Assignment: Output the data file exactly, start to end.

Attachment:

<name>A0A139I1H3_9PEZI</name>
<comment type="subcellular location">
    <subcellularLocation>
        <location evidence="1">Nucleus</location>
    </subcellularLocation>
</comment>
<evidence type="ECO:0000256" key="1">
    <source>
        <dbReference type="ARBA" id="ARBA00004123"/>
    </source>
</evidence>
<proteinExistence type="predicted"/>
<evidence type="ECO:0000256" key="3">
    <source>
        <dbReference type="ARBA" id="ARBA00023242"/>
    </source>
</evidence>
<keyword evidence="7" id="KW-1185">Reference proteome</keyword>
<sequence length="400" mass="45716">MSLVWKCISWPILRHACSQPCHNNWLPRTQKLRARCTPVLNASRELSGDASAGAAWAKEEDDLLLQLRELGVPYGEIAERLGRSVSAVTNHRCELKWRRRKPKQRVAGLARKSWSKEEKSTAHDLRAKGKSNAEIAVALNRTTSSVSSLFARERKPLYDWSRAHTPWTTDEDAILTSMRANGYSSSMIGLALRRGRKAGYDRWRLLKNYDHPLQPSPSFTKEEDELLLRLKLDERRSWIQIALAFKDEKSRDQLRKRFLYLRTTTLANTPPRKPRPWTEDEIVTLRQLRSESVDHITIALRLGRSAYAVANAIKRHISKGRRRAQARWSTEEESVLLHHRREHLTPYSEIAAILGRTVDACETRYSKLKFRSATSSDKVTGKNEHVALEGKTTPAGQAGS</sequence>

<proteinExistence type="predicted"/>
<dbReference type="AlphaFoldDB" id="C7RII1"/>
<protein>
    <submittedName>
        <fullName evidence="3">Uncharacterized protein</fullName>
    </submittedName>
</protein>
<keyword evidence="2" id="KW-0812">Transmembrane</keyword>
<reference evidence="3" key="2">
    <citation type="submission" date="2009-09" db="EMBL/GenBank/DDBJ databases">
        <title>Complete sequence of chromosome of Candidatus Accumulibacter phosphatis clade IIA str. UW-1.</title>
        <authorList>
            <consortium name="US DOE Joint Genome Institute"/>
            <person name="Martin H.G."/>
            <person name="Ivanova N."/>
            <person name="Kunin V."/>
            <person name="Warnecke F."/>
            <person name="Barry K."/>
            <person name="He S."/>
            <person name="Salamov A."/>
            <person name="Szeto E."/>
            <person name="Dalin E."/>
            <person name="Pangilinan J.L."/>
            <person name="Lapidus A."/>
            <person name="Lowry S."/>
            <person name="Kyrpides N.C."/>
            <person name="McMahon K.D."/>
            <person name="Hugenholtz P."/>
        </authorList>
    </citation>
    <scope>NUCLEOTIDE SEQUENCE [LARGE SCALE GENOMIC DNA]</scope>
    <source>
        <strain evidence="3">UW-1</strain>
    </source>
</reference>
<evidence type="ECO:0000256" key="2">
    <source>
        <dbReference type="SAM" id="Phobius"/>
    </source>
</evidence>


<name>A0A139I1H3_9PEZI</name>
<comment type="subcellular location">
    <subcellularLocation>
        <location evidence="1">Nucleus</location>
    </subcellularLocation>
</comment>
<evidence type="ECO:0000256" key="1">
    <source>
        <dbReference type="ARBA" id="ARBA00004123"/>
    </source>
</evidence>
<proteinExistence type="predicted"/>
<evidence type="ECO:0000256" key="3">
    <source>
        <dbReference type="ARBA" id="ARBA00023242"/>
    </source>
</evidence>
<keyword evidence="7" id="KW-1185">Reference proteome</keyword>
<sequence length="400" mass="45716">MSLVWKCISWPILRHACSQPCHNNWLPRTQKLRARCTPVLNASRELSGDASAGAAWAKEEDDLLLQLRELGVPYGEIAERLGRSVSAVTNHRCELKWRRRKPKQRVAGLARKSWSKEEKSTAHDLRAKGKSNAEIAVALNRTTSSVSSLFARERKPLYDWSRAHTPWTTDEDAILTSMRANGYSSSMIGLALRRGRKAGYDRWRLLKNYDHPLQPSPSFTKEEDELLLRLKLDERRSWIQIALAFKDEKSRDQLRKRFLYLRTTTLANTPPRKPRPWTEDEIVTLRQLRSESVDHITIALRLGRSAYAVANAIKRHISKGRRRAQARWSTEEESVLLHHRREHLTPYSEIAAILGRTVDACETRYSKLKFRSATSSDKVTGKNEHVALEGKTTPAGQAGS</sequence>

<proteinExistence type="predicted"/>
<dbReference type="AlphaFoldDB" id="C7RII1"/>
<protein>
    <submittedName>
        <fullName evidence="3">Uncharacterized protein</fullName>
    </submittedName>
</protein>
<keyword evidence="2" id="KW-0812">Transmembrane</keyword>
<reference evidence="3" key="2">
    <citation type="submission" date="2009-09" db="EMBL/GenBank/DDBJ databases">
        <title>Complete sequence of chromosome of Candidatus Accumulibacter phosphatis clade IIA str. UW-1.</title>
        <authorList>
            <consortium name="US DOE Joint Genome Institute"/>
            <person name="Martin H.G."/>
            <person name="Ivanova N."/>
            <person name="Kunin V."/>
            <person name="Warnecke F."/>
            <person name="Barry K."/>
            <person name="He S."/>
            <person name="Salamov A."/>
            <person name="Szeto E."/>
            <person name="Dalin E."/>
            <person name="Pangilinan J.L."/>
            <person name="Lapidus A."/>
            <person name="Lowry S."/>
            <person name="Kyrpides N.C."/>
            <person name="McMahon K.D."/>
            <person name="Hugenholtz P."/>
        </authorList>
    </citation>
    <scope>NUCLEOTIDE SEQUENCE [LARGE SCALE GENOMIC DNA]</scope>
    <source>
        <strain evidence="3">UW-1</strain>
    </source>
</reference>
<evidence type="ECO:0000256" key="2">
    <source>
        <dbReference type="SAM" id="Phobius"/>
    </source>
</evidence>